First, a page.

And it does broaden your view of the world.   We all know in our heads that there are people who are poorer than us or posher than us,  less or better educated, or who vote for parties we might consider unthinkable …but until we actually meet those people, it’s the differences that stand out rather than the similarities.  Living on a ward can make you more tolerant, less sure of exactly what is ‘right’ and ‘wrong’, more appreciative of the difficulties other tribes face.

And that’s got to be a good thing. Hasn’t it?

A single room in hospital

 

Okay, let me first of all put you straight on a notion that I was once stupid enough to hold.   You might think that being allocated a single room in hospital,  i.e. a room to yourself, is good news.  In most cases, it’s really not.

I remember  being wheeled on a stretcher to my first single room.  ‘Never mind love.  At least you’ve got a single’ said a kindly porter.  Oh yes, I thought, how lucky.  Privacy.  No snorers. No other patient listening in on my so-called private conversations with my consultant.  All true.  All good.  But completely offset by the following.   Unless you are very,  very lucky, there are generally only two reasons why you might be given a single room in the NHS today.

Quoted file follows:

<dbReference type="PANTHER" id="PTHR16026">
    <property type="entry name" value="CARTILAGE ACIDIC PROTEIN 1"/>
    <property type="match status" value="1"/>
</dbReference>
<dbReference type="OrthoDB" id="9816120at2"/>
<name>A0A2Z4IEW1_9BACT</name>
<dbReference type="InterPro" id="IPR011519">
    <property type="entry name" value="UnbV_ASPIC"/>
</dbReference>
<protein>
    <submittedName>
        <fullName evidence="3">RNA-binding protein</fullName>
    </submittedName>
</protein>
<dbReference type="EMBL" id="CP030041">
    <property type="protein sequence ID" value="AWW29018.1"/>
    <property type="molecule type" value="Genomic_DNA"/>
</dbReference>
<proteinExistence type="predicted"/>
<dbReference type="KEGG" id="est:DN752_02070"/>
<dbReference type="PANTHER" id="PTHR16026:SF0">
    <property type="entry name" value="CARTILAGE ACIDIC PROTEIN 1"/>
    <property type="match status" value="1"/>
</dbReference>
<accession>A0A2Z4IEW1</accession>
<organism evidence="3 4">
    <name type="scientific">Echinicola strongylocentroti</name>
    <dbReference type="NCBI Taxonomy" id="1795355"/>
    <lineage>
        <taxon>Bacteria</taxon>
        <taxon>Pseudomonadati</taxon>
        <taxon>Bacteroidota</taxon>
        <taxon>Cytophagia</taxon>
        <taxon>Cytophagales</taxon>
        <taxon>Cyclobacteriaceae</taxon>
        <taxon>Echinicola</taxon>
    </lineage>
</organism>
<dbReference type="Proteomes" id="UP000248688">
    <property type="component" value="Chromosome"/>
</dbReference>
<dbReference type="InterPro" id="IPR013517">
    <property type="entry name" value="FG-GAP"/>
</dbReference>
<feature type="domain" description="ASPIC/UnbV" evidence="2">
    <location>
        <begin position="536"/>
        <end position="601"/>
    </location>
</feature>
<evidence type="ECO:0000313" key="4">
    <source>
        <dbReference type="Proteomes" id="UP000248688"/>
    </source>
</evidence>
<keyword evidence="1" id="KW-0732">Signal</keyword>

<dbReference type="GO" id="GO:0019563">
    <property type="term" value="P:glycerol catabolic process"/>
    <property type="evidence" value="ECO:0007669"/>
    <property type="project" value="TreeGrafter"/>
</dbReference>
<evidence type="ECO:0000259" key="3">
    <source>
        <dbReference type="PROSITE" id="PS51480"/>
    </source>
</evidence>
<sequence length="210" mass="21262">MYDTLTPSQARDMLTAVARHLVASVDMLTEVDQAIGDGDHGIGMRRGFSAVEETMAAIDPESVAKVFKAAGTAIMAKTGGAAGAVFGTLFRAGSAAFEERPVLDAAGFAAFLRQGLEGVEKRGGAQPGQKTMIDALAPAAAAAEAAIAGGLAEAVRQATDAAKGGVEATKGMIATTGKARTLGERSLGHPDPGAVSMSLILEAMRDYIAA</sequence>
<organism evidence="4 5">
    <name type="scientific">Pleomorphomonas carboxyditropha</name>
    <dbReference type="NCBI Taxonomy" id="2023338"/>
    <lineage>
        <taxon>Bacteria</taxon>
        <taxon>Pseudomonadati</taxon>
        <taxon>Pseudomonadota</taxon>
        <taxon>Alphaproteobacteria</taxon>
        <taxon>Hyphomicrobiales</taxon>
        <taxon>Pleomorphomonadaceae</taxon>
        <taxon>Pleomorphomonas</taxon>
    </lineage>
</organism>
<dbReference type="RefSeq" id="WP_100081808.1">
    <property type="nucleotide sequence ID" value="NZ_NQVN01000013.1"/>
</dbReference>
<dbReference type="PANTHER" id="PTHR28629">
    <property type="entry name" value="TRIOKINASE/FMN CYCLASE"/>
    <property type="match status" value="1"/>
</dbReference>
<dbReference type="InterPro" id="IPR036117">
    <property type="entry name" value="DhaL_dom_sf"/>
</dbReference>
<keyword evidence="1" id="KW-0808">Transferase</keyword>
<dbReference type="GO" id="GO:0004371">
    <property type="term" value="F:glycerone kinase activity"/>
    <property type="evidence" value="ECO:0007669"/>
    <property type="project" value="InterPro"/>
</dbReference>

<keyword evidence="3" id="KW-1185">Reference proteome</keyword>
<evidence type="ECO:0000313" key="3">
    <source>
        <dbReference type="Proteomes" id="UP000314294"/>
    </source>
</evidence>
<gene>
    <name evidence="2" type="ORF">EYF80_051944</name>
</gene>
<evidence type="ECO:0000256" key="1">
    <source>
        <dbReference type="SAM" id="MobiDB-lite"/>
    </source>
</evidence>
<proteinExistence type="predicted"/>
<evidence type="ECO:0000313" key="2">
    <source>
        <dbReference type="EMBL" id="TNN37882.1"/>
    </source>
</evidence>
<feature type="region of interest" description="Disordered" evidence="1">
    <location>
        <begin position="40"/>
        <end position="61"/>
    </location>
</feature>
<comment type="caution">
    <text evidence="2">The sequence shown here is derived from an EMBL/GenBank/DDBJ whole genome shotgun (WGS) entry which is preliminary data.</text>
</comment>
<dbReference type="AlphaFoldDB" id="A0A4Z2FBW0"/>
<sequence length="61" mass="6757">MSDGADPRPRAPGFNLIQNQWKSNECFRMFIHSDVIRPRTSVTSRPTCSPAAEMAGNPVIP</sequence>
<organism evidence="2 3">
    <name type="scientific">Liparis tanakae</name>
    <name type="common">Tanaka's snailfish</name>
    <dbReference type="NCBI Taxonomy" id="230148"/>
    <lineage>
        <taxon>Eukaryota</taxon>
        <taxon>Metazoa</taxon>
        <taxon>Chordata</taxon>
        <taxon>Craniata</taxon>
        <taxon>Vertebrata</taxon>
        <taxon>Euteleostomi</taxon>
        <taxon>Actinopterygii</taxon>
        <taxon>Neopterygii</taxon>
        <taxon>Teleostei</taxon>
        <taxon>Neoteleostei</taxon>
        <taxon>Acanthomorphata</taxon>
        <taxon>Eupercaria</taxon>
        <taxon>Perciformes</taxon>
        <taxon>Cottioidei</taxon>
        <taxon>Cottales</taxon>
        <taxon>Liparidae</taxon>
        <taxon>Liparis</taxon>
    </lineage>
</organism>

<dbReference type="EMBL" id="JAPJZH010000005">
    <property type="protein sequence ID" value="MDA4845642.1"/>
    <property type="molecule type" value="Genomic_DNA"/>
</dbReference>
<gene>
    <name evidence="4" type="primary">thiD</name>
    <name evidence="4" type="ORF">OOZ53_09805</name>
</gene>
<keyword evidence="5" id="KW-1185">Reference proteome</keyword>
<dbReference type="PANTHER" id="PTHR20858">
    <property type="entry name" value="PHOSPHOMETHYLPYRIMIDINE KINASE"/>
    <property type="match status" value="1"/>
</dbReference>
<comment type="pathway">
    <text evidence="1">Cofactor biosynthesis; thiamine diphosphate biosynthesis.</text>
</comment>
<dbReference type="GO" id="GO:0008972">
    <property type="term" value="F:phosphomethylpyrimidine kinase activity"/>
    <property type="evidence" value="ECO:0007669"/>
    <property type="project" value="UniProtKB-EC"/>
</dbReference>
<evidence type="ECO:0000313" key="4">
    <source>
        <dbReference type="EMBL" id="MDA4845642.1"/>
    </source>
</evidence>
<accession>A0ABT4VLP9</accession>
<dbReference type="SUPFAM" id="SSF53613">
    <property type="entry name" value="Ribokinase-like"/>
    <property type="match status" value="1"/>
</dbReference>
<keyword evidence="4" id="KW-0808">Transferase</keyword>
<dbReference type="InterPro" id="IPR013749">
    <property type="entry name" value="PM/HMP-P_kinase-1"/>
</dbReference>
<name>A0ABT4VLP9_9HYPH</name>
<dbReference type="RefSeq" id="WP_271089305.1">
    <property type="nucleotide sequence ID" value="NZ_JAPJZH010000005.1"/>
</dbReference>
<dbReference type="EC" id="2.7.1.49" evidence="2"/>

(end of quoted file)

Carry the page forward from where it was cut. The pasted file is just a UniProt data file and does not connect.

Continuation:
1) You are deemed to be officially just too irritating for other patients to bear.   You can of course take advantage of this premise.  Find yourself in a mixed ward with a snorer on one side and an incessant talker on the other, then by all means have a go ….pretend you’re a nutter for a couple of days and you might just get moved (or sectioned).  But singing Kylie on a loop for 48 hours or taking off all your clothes every time a nurse comes in, can be a bit debillitating in itself.  And the staff aren’t daft.    Anyway watch out for the other patients if you decide to take this path.  We’re an unforgiving lot what with our confined space and bad food.  I once found myself in a single room opposite another single room whose occupant  had such issues.    At first I was sympathetic  to his shouts of Help every 3 seconds.  When it continued remorselessly for 24 hours, I was less sympathetic  and raging at the system that had put someone with drastic mental health issues in a room next to me.  When ‘Help’ turned into racist taunts of the staff, smearing his excrement on the food trolley, and throwing furniture into my room once a day, I lost all sympathy and am ashamed to admit I spent the days that followed planning a detailed operation to pass on my superbug by spitting into his water jug.  (Didn’t actually carry that one out).